Lord Nelson's eye erased from Portsmouth dockyard bust

Lord Nelson Figurehead The bust has been amended to remove Nelson's right eye

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A 170-year-old figurehead of naval hero Admiral Lord Nelson has had its right eye removed during a makeover.

The alteration has been made to the bust at Portsmouth's dockyard to make the figure historically accurate.

Nelson was blinded by cannon fire in Corsica. For previous restorations, the eye had been painted in.

Standing at about 9ft (2.7m), the wooden bust which once adorned the bows of HMS Trafalgar is on show alongside HMS Victory in Portsmouth's dockyard.

The figurehead's medal decorations have also been altered.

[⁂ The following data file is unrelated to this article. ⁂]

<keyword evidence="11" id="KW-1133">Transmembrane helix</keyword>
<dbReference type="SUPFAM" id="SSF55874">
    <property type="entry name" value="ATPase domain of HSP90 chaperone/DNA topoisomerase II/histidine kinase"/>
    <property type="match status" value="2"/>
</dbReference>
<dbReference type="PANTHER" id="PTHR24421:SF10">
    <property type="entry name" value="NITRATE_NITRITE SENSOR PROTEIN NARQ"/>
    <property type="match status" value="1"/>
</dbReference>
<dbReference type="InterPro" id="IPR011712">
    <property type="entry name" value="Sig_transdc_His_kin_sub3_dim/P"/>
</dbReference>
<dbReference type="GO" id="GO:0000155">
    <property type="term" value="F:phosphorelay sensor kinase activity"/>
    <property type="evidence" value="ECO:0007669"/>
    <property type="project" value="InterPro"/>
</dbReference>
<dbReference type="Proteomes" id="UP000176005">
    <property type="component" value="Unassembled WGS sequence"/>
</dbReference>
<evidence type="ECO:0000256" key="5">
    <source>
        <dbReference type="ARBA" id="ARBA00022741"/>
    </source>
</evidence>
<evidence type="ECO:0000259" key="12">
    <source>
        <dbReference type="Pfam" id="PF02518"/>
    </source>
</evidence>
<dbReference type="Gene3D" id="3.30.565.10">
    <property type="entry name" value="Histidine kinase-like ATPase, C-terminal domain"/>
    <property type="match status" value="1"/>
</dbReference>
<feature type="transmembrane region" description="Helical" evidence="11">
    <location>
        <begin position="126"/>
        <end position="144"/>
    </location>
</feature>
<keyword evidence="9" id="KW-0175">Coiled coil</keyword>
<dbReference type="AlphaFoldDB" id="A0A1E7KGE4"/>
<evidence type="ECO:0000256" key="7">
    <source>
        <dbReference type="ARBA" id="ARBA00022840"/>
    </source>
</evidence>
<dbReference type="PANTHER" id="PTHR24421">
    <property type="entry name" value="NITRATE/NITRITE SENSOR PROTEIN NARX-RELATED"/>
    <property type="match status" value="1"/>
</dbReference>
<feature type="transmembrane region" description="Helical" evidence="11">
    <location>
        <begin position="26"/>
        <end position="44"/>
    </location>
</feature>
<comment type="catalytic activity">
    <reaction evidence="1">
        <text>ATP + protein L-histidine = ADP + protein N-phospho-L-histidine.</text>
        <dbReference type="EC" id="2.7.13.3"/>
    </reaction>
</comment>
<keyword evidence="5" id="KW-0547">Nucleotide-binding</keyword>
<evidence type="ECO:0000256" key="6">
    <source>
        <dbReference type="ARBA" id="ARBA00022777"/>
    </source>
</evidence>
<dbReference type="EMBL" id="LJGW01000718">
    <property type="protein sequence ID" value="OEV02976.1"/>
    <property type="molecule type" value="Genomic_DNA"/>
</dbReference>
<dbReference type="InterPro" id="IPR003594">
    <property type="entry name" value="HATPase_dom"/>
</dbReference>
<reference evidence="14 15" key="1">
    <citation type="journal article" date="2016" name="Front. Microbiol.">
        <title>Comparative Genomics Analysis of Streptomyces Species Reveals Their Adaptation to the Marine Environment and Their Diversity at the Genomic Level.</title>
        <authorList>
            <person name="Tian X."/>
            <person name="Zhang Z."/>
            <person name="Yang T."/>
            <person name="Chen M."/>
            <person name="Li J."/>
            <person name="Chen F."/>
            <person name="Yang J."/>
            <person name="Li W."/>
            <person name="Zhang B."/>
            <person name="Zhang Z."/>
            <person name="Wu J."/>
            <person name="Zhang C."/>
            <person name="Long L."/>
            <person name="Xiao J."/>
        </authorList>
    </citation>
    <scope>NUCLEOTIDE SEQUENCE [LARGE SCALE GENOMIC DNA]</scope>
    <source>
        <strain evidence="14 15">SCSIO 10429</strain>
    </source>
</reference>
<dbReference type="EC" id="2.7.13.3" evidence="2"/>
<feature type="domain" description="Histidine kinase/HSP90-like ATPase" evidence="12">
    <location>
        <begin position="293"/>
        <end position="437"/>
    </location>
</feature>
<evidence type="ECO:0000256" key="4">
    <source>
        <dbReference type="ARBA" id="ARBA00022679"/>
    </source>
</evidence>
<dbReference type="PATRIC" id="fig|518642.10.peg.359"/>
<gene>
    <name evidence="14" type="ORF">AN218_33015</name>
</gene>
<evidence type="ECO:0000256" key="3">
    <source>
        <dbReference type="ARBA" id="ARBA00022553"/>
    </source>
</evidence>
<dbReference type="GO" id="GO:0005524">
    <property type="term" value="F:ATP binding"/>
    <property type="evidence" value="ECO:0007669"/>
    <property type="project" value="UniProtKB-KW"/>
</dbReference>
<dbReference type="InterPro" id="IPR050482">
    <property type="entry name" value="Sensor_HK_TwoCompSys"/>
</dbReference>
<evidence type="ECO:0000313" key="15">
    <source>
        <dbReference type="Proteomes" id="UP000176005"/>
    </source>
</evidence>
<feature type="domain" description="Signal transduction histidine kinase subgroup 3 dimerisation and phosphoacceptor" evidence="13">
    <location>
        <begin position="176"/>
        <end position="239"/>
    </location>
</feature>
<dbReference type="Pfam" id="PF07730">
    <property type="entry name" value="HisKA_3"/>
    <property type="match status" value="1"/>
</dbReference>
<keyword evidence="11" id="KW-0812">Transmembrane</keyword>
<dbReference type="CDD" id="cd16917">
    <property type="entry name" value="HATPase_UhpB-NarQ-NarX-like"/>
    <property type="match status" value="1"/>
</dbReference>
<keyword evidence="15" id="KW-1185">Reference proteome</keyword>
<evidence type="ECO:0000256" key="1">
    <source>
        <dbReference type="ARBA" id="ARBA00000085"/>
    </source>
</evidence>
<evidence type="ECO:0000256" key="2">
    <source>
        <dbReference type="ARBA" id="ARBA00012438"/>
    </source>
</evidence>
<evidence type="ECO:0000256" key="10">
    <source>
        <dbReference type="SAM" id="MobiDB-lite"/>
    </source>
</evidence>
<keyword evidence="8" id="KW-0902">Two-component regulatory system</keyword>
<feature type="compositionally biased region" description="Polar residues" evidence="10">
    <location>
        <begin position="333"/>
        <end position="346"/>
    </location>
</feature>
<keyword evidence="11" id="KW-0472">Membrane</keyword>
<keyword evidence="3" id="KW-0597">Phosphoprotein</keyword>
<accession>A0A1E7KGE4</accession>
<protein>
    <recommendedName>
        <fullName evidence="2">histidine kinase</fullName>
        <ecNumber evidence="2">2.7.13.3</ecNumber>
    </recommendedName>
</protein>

Research showed the gold Order of the Crescent, a decoration created by Sultan Selim III in August 1799 to honour Nelson on the first anniversary of the Battle of Nile, would have originally been silver.

Centenary celebrations

The bust has been amended and restored in time for next month's centenary celebrations of The National Museum of the Royal Navy in Portsmouth.

The work carried out by figurehead historian, Richard Hunter, will also help prevent weathering to the historic bust.

Mr Hunter said: "Over the years so many fine-looking figureheads have been lost due to apathy and neglect.

"Important and valuable relics of the world's rich maritime heritage have been allowed to just simply rot away."

Horatio Nelson was born in Burnham Thorpe, Norfolk, and died during the victory at the Battle of Trafalgar against the combined French and Spanish fleets in 1805.

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